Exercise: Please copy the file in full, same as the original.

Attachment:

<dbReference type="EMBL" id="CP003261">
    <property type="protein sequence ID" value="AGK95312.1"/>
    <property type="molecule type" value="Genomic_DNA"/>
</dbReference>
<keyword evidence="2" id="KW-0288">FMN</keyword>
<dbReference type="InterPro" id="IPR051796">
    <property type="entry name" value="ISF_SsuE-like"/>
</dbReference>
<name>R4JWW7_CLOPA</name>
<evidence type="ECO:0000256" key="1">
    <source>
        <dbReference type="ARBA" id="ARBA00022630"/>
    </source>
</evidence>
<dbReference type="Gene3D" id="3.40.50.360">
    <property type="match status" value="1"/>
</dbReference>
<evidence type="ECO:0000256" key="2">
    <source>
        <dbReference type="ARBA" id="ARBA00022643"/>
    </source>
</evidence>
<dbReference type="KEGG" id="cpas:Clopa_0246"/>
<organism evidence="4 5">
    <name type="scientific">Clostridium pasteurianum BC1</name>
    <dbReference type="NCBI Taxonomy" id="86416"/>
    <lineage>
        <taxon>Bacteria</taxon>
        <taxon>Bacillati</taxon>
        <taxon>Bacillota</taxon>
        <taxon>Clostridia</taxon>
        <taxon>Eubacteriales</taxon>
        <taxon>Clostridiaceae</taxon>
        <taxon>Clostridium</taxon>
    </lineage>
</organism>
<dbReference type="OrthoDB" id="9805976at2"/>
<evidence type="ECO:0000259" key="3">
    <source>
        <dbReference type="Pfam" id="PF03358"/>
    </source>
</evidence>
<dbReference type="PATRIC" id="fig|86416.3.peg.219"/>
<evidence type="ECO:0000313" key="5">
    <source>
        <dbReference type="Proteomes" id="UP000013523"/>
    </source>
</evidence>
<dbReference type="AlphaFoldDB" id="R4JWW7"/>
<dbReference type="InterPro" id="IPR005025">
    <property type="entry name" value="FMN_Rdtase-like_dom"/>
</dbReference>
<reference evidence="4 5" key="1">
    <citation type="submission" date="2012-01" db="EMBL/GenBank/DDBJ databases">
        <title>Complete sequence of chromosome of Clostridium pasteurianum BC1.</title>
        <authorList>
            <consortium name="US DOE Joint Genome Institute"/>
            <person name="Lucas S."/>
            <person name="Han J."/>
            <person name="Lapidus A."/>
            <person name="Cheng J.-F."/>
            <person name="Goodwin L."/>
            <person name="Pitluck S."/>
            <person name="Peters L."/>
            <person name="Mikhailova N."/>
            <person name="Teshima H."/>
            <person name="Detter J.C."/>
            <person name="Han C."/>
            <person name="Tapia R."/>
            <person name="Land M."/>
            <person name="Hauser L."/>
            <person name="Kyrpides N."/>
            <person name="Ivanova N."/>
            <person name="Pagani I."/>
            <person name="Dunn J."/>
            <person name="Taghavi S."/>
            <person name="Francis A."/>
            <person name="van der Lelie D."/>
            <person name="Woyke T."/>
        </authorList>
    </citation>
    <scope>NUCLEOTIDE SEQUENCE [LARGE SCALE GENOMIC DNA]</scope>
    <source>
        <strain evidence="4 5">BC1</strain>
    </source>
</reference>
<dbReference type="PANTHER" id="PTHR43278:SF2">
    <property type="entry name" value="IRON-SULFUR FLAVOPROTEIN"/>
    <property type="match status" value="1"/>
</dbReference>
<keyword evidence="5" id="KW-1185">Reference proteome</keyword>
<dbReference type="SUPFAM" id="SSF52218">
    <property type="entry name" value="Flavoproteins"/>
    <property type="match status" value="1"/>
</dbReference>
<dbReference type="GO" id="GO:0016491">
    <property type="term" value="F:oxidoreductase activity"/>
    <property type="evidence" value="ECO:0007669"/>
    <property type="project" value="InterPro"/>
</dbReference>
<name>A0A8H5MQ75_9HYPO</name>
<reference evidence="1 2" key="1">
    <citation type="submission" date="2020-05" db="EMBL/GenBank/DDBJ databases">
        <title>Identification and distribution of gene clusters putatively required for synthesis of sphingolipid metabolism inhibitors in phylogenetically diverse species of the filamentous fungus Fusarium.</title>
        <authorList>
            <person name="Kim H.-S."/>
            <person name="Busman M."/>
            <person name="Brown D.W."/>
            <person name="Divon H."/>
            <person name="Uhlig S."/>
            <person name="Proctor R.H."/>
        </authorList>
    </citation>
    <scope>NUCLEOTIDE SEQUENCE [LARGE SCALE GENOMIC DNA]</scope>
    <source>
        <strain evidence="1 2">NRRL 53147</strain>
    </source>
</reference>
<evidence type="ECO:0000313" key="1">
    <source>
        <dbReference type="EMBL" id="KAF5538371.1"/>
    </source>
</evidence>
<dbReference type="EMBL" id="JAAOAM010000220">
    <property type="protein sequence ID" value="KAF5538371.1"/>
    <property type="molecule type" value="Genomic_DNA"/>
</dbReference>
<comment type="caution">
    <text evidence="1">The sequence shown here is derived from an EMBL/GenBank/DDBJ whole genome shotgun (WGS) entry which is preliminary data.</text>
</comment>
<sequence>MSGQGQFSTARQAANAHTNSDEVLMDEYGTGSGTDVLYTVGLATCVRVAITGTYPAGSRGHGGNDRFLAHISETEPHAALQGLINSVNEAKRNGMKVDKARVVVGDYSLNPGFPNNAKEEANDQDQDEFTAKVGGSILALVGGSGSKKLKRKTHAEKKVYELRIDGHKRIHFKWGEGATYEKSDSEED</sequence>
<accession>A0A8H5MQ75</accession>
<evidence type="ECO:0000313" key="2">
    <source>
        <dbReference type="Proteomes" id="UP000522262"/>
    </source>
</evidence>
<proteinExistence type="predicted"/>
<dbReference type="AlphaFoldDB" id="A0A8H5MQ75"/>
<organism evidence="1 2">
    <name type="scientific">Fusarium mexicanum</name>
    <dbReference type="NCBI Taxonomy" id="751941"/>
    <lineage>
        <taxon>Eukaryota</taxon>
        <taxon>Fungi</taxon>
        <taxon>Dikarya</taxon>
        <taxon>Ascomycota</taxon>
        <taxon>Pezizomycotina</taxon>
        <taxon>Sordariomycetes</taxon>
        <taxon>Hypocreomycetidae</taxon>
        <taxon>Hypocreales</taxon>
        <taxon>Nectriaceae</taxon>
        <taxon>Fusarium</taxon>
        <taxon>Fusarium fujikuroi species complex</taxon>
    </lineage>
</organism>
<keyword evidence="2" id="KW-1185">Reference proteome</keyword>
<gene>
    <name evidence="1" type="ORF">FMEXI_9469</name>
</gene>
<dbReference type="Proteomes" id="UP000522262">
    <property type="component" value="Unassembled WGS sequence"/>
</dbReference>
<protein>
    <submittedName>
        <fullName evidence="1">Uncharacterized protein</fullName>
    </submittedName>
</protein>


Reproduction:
<dbReference type="EMBL" id="CP003261">
    <property type="protein sequence ID" value="AGK95312.1"/>
    <property type="molecule type" value="Genomic_DNA"/>
</dbReference>
<keyword evidence="2" id="KW-0288">FMN</keyword>
<dbReference type="InterPro" id="IPR051796">
    <property type="entry name" value="ISF_SsuE-like"/>
</dbReference>
<name>R4JWW7_CLOPA</name>
<evidence type="ECO:0000256" key="1">
    <source>
        <dbReference type="ARBA" id="ARBA00022630"/>
    </source>
</evidence>
<dbReference type="Gene3D" id="3.40.50.360">
    <property type="match status" value="1"/>
</dbReference>
<evidence type="ECO:0000256" key="2">
    <source>
        <dbReference type="ARBA" id="ARBA00022643"/>
    </source>
</evidence>
<dbReference type="KEGG" id="cpas:Clopa_0246"/>
<organism evidence="4 5">
    <name type="scientific">Clostridium pasteurianum BC1</name>
    <dbReference type="NCBI Taxonomy" id="86416"/>
    <lineage>
        <taxon>Bacteria</taxon>
        <taxon>Bacillati</taxon>
        <taxon>Bacillota</taxon>
        <taxon>Clostridia</taxon>
        <taxon>Eubacteriales</taxon>
        <taxon>Clostridiaceae</taxon>
        <taxon>Clostridium</taxon>
    </lineage>
</organism>
<dbReference type="OrthoDB" id="9805976at2"/>
<evidence type="ECO:0000259" key="3">
    <source>
        <dbReference type="Pfam" id="PF03358"/>
    </source>
</evidence>
<dbReference type="PATRIC" id="fig|86416.3.peg.219"/>
<evidence type="ECO:0000313" key="5">
    <source>
        <dbReference type="Proteomes" id="UP000013523"/>
    </source>
</evidence>
<dbReference type="AlphaFoldDB" id="R4JWW7"/>
<dbReference type="InterPro" id="IPR005025">
    <property type="entry name" value="FMN_Rdtase-like_dom"/>
</dbReference>
<reference evidence="4 5" key="1">
    <citation type="submission" date="2012-01" db="EMBL/GenBank/DDBJ databases">
        <title>Complete sequence of chromosome of Clostridium pasteurianum BC1.</title>
        <authorList>
            <consortium name="US DOE Joint Genome Institute"/>
            <person name="Lucas S."/>
            <person name="Han J."/>
            <person name="Lapidus A."/>
            <person name="Cheng J.-F."/>
            <person name="Goodwin L."/>
            <person name="Pitluck S."/>
            <person name="Peters L."/>
            <person name="Mikhailova N."/>
            <person name="Teshima H."/>
            <person name="Detter J.C."/>
            <person name="Han C."/>
            <person name="Tapia R."/>
            <person name="Land M."/>
            <person name="Hauser L."/>
            <person name="Kyrpides N."/>
            <person name="Ivanova N."/>
            <person name="Pagani I."/>
            <person name="Dunn J."/>
            <person name="Taghavi S."/>
            <person name="Francis A."/>
            <person name="van der Lelie D."/>
            <person name="Woyke T."/>
        </authorList>
    </citation>
    <scope>NUCLEOTIDE SEQUENCE [LARGE SCALE GENOMIC DNA]</scope>
    <source>
        <strain evidence="4 5">BC1</strain>
    </source>
</reference>
<dbReference type="PANTHER" id="PTHR43278:SF2">
    <property type="entry name" value="IRON-SULFUR FLAVOPROTEIN"/>
    <property type="match status" value="1"/>
</dbReference>
<keyword evidence="5" id="KW-1185">Reference proteome</keyword>
<dbReference type="SUPFAM" id="SSF52218">
    <property type="entry name" value="Flavoproteins"/>
    <property type="match status" value="1"/>
</dbReference>
<dbReference type="GO" id="GO:0016491">
    <property type="term" value="F:oxidoreductase activity"/>
    <property type="evidence" value="ECO:0007669"/>
    <property type="project" value="InterPro"/>
</dbReference>
<name>A0A8H5MQ75_9HYPO</name>
<reference evidence="1 2" key="1">
    <citation type="submission" date="2020-05" db="EMBL/GenBank/DDBJ databases">
        <title>Identification and distribution of gene clusters putatively required for synthesis of sphingolipid metabolism inhibitors in phylogenetically diverse species of the filamentous fungus Fusarium.</title>
        <authorList>
            <person name="Kim H.-S."/>
            <person name="Busman M."/>
            <person name="Brown D.W."/>
            <person name="Divon H."/>
            <person name="Uhlig S."/>
            <person name="Proctor R.H."/>
        </authorList>
    </citation>
    <scope>NUCLEOTIDE SEQUENCE [LARGE SCALE GENOMIC DNA]</scope>
    <source>
        <strain evidence="1 2">NRRL 53147</strain>
    </source>
</reference>
<evidence type="ECO:0000313" key="1">
    <source>
        <dbReference type="EMBL" id="KAF5538371.1"/>
    </source>
</evidence>
<dbReference type="EMBL" id="JAAOAM010000220">
    <property type="protein sequence ID" value="KAF5538371.1"/>
    <property type="molecule type" value="Genomic_DNA"/>
</dbReference>
<comment type="caution">
    <text evidence="1">The sequence shown here is derived from an EMBL/GenBank/DDBJ whole genome shotgun (WGS) entry which is preliminary data.</text>
</comment>
<sequence>MSGQGQFSTARQAANAHTNSDEVLMDEYGTGSGTDVLYTVGLATCVRVAITGTYPAGSRGHGGNDRFLAHISETEPHAALQGLINSVNEAKRNGMKVDKARVVVGDYSLNPGFPNNAKEEANDQDQDEFTAKVGGSILALVGGSGSKKLKRKTHAEKKVYELRIDGHKRIHFKWGEGATYEKSDSEED</sequence>
<accession>A0A8H5MQ75</accession>
<evidence type="ECO:0000313" key="2">
    <source>
        <dbReference type="Proteomes" id="UP000522262"/>
    </source>
</evidence>
<proteinExistence type="predicted"/>
<dbReference type="AlphaFoldDB" id="A0A8H5MQ75"/>
<organism evidence="1 2">
    <name type="scientific">Fusarium mexicanum</name>
    <dbReference type="NCBI Taxonomy" id="751941"/>
    <lineage>
        <taxon>Eukaryota</taxon>
        <taxon>Fungi</taxon>
        <taxon>Dikarya</taxon>
        <taxon>Ascomycota</taxon>
        <taxon>Pezizomycotina</taxon>
        <taxon>Sordariomycetes</taxon>
        <taxon>Hypocreomycetidae</taxon>
        <taxon>Hypocreales</taxon>
        <taxon>Nectriaceae</taxon>
        <taxon>Fusarium</taxon>
        <taxon>Fusarium fujikuroi species complex</taxon>
    </lineage>
</organism>
<keyword evidence="2" id="KW-1185">Reference proteome</keyword>
<gene>
    <name evidence="1" type="ORF">FMEXI_9469</name>
</gene>
<dbReference type="Proteomes" id="UP000522262">
    <property type="component" value="Unassembled WGS sequence"/>
</dbReference>
<protein>
    <submittedName>
        <fullName evidence="1">Uncharacterized protein</fullName>
    </submittedName>
</protein>